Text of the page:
where my one book recommendation for you
is Dr. John Rady’s “Spark, The Revolutionary New Science of Exercise and the Brain.”
And I’m recommending this book literally for everyone
because this book hammered into my brain the need for exercise,
not just for my body, but for my mind.
As this book explains in excruciating detail,
exercise benefits your focus, your creativity,
it helps with anxiety, it lessens ADHD symptoms,
if you can believe that,
it lessens stress and depression,
it, in almost every way fathomable, helps you regulate your mental health.
This was very important for me
because as an ambitious entrepreneur
with a pretty computer-based career,
it has always been very easy for me to justify skipping workouts
because going to the gym for an hour or two
makes me feel like I’m putting off the things that I need to get done.
But as this book makes abundantly clear,
exercising isn’t a waste of time,
it isn’t taking my work time away from me.
It’s actually a force multiplier for my work time.
Think about it.
I can either choose to work 10 or 12 hours a day, skipping all my workouts,
probably not sleeping well, probably not eating well,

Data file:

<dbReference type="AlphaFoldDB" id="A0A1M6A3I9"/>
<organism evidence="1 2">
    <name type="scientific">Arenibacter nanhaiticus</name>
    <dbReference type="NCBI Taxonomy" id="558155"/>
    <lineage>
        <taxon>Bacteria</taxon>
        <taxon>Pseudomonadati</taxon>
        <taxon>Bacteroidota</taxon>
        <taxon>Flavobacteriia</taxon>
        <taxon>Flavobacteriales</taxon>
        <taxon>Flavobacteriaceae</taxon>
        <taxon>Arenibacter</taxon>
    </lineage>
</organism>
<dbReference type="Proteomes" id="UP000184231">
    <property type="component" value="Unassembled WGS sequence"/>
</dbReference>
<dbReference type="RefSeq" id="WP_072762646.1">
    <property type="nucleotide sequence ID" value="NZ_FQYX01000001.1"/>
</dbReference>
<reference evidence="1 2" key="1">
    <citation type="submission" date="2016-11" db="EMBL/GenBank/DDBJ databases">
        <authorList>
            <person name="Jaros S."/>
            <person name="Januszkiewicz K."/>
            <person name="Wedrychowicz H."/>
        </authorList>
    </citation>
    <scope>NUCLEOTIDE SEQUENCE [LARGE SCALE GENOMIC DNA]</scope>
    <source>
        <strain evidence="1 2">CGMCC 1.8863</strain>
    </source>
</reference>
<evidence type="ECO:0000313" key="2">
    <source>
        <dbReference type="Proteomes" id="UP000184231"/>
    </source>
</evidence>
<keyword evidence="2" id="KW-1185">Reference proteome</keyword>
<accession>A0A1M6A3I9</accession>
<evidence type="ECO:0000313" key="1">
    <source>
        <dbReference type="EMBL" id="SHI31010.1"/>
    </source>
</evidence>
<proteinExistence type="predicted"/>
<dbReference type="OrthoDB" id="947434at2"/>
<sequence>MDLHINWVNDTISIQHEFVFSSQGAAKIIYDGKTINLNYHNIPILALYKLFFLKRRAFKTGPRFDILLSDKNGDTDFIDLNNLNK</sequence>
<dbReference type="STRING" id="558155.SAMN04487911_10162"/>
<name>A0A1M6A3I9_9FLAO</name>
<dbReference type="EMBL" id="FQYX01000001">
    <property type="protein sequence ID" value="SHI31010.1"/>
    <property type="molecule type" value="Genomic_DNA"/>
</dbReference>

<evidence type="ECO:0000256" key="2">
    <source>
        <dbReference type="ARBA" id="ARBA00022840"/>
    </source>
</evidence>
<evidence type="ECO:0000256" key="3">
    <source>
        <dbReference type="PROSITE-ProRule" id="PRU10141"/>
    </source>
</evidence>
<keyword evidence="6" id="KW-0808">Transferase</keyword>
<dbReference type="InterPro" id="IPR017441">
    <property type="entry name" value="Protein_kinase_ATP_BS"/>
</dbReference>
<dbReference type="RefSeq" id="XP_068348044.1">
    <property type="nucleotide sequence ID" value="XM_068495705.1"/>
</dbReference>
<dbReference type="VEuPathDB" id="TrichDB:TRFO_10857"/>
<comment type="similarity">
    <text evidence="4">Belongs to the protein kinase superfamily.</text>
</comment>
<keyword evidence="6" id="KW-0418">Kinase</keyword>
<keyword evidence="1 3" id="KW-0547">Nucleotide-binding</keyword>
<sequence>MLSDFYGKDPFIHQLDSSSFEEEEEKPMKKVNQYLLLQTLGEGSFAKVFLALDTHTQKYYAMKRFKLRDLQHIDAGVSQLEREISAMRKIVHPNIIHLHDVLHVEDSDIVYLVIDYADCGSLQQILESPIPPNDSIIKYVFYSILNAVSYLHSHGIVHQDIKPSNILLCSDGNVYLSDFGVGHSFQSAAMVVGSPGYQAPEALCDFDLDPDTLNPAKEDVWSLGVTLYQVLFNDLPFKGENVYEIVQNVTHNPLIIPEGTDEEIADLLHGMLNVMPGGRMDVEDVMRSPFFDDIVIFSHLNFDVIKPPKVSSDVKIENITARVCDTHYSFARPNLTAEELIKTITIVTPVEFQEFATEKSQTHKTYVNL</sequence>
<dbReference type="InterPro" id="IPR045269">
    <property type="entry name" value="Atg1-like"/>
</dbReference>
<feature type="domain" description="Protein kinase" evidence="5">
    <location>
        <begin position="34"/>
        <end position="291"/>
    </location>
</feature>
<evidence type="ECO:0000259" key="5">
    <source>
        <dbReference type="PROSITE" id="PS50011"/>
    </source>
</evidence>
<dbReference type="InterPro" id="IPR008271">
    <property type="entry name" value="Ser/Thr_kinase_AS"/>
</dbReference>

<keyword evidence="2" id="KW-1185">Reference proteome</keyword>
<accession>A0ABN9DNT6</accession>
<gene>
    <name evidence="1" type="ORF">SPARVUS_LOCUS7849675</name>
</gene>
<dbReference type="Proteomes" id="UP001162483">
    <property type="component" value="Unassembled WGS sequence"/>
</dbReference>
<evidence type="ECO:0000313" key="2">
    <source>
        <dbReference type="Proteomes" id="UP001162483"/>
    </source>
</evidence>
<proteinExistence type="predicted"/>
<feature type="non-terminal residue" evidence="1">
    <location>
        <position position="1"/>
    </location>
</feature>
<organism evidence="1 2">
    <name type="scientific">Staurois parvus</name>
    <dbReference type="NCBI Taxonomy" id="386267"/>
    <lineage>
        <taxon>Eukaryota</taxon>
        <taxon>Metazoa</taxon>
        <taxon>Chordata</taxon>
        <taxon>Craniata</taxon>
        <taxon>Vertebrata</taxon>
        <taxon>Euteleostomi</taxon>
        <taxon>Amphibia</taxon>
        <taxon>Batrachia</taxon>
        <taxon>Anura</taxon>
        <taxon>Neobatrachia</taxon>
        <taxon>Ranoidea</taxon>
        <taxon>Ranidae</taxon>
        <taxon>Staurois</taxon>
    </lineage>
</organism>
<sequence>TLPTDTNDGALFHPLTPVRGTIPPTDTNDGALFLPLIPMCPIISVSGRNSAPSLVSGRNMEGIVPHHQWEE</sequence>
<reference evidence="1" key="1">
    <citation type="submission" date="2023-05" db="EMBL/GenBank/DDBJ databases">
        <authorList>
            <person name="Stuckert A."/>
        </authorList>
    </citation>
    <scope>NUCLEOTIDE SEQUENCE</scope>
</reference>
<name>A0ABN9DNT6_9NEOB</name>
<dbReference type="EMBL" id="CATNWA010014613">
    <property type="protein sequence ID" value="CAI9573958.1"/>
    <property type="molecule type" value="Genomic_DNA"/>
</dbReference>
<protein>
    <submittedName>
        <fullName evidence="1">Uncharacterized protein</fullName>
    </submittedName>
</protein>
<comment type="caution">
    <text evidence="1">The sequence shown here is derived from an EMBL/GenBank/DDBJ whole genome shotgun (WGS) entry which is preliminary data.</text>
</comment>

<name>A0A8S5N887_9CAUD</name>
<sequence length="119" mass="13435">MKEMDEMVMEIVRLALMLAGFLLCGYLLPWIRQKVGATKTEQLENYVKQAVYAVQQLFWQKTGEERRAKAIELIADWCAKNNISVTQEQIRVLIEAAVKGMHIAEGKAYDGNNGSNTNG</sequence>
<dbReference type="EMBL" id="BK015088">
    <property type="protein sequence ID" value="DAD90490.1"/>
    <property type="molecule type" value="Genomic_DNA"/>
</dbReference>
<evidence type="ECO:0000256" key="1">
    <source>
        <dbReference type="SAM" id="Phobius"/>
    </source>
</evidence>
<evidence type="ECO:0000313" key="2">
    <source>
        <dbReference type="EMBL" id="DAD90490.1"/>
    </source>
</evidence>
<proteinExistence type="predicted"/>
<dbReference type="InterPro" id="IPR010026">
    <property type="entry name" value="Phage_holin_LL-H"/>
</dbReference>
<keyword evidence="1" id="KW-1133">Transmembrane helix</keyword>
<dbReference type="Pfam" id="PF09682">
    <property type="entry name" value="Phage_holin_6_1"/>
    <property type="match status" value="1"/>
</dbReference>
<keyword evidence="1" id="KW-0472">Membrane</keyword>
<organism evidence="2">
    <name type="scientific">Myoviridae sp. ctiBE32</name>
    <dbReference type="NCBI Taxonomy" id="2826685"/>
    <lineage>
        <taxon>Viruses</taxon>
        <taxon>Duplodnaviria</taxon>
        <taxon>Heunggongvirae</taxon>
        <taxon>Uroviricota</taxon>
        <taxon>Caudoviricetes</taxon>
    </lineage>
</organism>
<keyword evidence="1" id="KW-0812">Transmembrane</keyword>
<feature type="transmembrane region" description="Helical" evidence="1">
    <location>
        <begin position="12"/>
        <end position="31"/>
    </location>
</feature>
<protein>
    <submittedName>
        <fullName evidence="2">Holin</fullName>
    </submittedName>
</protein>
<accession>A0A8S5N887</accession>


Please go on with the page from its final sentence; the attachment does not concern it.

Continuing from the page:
and in that case, each hour that I put into my work is probably
only worth about 20 minutes
’cause I’m spending a lot of it groggy or procrastinating
’cause I just don’t feel very focused,
or I can actually get my workout in.
I can actually sleep eight hours.
I can actually eat a good diet.
And if I do that,
maybe I only have time for six hours of good work in a day,
but every single one of those hours truly is worth an hour.
So if I’m taking my health seriously in general
and making sure to exercise everyday specifically,
the value of my time,
the effectiveness of it is essentially doubled.
And I don’t have to work as many hours to get the same amount done.
And “Spark” is really the book that helped me to really take that seriously.
Now, if there’s one more piece of advice I can give you here is that
not all these books may be ones that you need to read right now,
even if you are in your 20s.
Really, the main thing that you, and pretty much everything else
should be prioritizing above all of those skills is thinking critically,